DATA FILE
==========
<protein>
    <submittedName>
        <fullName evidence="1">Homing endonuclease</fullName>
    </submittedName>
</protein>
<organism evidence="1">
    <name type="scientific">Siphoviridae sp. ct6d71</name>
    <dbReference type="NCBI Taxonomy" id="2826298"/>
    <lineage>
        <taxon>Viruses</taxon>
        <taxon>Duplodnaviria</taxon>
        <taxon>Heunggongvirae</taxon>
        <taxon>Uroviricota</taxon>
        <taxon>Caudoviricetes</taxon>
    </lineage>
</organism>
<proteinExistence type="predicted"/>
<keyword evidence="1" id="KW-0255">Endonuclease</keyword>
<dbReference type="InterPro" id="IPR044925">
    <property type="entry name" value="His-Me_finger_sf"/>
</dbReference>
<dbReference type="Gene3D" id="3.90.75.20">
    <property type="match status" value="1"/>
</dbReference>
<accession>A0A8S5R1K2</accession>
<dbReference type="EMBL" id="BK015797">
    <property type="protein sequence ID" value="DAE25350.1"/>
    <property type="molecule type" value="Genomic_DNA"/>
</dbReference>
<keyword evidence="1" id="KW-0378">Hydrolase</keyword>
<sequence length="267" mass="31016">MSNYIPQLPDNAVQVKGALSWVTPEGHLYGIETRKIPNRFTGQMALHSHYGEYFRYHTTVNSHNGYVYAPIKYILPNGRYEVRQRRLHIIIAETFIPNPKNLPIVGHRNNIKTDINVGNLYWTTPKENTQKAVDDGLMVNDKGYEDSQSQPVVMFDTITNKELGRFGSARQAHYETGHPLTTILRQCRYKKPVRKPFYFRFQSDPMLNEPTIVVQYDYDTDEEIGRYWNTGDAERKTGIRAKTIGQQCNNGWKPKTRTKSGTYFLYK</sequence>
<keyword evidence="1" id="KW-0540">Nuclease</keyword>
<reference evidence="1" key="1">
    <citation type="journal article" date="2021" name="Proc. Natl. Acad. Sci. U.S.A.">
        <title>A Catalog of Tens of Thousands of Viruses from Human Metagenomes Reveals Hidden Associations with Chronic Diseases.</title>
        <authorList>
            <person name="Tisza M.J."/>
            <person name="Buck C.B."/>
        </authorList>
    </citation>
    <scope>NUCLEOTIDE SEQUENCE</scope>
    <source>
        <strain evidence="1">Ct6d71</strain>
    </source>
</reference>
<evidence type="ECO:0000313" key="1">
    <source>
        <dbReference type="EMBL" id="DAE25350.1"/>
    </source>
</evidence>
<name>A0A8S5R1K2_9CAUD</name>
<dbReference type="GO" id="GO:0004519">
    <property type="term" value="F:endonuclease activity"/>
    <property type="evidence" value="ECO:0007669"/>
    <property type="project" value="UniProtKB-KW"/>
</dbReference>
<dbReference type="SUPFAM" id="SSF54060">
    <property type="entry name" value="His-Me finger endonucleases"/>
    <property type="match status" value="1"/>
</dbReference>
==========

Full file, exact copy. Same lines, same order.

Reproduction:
<protein>
    <submittedName>
        <fullName evidence="1">Homing endonuclease</fullName>
    </submittedName>
</protein>
<organism evidence="1">
    <name type="scientific">Siphoviridae sp. ct6d71</name>
    <dbReference type="NCBI Taxonomy" id="2826298"/>
    <lineage>
        <taxon>Viruses</taxon>
        <taxon>Duplodnaviria</taxon>
        <taxon>Heunggongvirae</taxon>
        <taxon>Uroviricota</taxon>
        <taxon>Caudoviricetes</taxon>
    </lineage>
</organism>
<proteinExistence type="predicted"/>
<keyword evidence="1" id="KW-0255">Endonuclease</keyword>
<dbReference type="InterPro" id="IPR044925">
    <property type="entry name" value="His-Me_finger_sf"/>
</dbReference>
<dbReference type="Gene3D" id="3.90.75.20">
    <property type="match status" value="1"/>
</dbReference>
<accession>A0A8S5R1K2</accession>
<dbReference type="EMBL" id="BK015797">
    <property type="protein sequence ID" value="DAE25350.1"/>
    <property type="molecule type" value="Genomic_DNA"/>
</dbReference>
<keyword evidence="1" id="KW-0378">Hydrolase</keyword>
<sequence length="267" mass="31016">MSNYIPQLPDNAVQVKGALSWVTPEGHLYGIETRKIPNRFTGQMALHSHYGEYFRYHTTVNSHNGYVYAPIKYILPNGRYEVRQRRLHIIIAETFIPNPKNLPIVGHRNNIKTDINVGNLYWTTPKENTQKAVDDGLMVNDKGYEDSQSQPVVMFDTITNKELGRFGSARQAHYETGHPLTTILRQCRYKKPVRKPFYFRFQSDPMLNEPTIVVQYDYDTDEEIGRYWNTGDAERKTGIRAKTIGQQCNNGWKPKTRTKSGTYFLYK</sequence>
<keyword evidence="1" id="KW-0540">Nuclease</keyword>
<reference evidence="1" key="1">
    <citation type="journal article" date="2021" name="Proc. Natl. Acad. Sci. U.S.A.">
        <title>A Catalog of Tens of Thousands of Viruses from Human Metagenomes Reveals Hidden Associations with Chronic Diseases.</title>
        <authorList>
            <person name="Tisza M.J."/>
            <person name="Buck C.B."/>
        </authorList>
    </citation>
    <scope>NUCLEOTIDE SEQUENCE</scope>
    <source>
        <strain evidence="1">Ct6d71</strain>
    </source>
</reference>
<evidence type="ECO:0000313" key="1">
    <source>
        <dbReference type="EMBL" id="DAE25350.1"/>
    </source>
</evidence>
<name>A0A8S5R1K2_9CAUD</name>
<dbReference type="GO" id="GO:0004519">
    <property type="term" value="F:endonuclease activity"/>
    <property type="evidence" value="ECO:0007669"/>
    <property type="project" value="UniProtKB-KW"/>
</dbReference>
<dbReference type="SUPFAM" id="SSF54060">
    <property type="entry name" value="His-Me finger endonucleases"/>
    <property type="match status" value="1"/>
</dbReference>